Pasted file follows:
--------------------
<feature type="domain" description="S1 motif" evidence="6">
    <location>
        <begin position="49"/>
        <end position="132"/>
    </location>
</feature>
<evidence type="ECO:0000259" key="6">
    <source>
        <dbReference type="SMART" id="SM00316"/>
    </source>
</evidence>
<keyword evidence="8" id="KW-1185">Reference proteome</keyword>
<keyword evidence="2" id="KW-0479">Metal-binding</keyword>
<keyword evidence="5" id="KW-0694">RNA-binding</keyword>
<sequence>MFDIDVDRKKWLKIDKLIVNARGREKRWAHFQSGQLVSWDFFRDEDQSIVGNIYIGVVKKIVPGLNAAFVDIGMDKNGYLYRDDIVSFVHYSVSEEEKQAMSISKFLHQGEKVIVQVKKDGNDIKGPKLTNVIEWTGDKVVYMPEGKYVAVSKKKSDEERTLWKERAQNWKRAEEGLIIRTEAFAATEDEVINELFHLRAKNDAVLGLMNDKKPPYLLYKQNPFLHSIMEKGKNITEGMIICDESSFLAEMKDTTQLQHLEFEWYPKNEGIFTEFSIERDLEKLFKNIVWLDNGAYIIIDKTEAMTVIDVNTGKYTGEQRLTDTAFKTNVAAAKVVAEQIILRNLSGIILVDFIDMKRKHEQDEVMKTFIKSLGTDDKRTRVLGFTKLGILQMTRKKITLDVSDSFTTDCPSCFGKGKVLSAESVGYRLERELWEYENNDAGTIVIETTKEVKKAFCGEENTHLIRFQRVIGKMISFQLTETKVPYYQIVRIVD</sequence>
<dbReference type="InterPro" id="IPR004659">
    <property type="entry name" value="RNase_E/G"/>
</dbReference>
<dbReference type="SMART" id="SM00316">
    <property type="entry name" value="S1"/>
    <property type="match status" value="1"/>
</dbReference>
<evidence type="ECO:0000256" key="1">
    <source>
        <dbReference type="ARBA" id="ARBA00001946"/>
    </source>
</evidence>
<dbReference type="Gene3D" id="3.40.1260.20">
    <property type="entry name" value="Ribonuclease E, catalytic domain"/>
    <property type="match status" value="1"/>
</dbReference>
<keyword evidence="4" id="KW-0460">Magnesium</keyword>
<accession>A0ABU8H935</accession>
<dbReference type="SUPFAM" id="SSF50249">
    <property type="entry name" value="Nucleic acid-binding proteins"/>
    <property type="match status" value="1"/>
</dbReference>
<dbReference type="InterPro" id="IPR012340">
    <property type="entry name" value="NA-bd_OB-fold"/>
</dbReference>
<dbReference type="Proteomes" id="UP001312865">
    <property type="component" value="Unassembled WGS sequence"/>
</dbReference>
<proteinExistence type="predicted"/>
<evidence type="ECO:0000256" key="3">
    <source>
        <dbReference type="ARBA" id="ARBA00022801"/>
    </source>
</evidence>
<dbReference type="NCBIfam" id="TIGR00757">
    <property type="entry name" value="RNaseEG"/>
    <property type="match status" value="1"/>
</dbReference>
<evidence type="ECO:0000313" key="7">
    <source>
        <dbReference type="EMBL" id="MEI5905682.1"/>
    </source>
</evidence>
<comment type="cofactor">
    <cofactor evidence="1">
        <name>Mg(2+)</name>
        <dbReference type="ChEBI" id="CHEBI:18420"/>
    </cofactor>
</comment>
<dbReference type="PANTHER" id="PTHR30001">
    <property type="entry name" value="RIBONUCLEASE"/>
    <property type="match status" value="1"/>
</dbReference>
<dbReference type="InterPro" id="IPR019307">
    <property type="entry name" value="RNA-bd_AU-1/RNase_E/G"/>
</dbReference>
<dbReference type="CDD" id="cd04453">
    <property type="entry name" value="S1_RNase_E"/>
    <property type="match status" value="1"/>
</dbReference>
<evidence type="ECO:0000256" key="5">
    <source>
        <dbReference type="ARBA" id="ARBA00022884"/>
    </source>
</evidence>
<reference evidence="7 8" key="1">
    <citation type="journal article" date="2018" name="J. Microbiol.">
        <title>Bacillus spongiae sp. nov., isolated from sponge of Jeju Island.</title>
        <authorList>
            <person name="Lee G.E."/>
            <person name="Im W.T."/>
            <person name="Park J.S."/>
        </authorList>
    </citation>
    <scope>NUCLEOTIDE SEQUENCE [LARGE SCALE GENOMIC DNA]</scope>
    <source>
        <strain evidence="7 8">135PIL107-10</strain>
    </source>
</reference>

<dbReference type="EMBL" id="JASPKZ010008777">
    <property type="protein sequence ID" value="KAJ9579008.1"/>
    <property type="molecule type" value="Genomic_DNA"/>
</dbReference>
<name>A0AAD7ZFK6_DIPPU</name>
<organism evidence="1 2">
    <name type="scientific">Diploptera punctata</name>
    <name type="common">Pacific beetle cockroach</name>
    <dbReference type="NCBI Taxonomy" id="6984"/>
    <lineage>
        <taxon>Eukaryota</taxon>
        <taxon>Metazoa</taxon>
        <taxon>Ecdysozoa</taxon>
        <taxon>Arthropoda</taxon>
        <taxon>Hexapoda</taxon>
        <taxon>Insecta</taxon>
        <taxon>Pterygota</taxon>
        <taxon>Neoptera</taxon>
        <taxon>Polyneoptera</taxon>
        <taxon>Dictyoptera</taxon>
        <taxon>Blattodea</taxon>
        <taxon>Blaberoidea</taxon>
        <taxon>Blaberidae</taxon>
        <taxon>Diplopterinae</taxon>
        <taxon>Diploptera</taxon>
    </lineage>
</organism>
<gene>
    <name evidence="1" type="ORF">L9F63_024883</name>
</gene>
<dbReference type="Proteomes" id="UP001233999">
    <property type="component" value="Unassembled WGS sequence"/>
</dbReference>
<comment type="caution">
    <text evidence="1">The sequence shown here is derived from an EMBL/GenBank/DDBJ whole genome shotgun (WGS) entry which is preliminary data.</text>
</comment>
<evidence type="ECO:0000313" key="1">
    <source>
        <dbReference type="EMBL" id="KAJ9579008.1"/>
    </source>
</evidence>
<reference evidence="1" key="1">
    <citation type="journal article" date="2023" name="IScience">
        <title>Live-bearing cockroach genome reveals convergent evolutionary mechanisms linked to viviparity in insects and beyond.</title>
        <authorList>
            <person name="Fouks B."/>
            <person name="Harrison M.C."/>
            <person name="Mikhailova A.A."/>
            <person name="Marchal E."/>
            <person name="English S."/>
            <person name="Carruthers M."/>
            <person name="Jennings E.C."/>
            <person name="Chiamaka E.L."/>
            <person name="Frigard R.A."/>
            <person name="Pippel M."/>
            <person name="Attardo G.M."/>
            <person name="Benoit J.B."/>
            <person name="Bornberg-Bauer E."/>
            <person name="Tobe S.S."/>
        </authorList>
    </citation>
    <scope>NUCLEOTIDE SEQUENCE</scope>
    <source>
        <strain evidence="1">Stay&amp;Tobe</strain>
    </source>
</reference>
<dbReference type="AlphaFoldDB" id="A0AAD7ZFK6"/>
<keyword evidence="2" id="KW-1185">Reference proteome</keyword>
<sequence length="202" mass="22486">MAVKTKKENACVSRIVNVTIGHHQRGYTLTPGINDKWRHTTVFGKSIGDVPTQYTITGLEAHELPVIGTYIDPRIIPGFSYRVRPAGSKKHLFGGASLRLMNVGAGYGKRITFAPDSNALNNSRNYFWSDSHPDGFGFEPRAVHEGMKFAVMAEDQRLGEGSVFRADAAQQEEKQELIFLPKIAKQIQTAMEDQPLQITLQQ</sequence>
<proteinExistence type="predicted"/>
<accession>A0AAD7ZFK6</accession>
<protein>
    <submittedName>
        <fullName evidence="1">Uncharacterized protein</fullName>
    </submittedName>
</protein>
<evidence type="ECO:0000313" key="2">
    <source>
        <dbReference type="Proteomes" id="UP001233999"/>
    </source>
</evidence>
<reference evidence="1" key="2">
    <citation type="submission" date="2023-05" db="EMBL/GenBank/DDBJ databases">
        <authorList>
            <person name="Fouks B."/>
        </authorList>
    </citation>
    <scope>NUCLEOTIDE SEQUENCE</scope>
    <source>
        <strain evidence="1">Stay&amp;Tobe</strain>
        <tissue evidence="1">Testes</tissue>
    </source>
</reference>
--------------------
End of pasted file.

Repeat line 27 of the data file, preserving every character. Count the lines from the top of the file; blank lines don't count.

</evidence>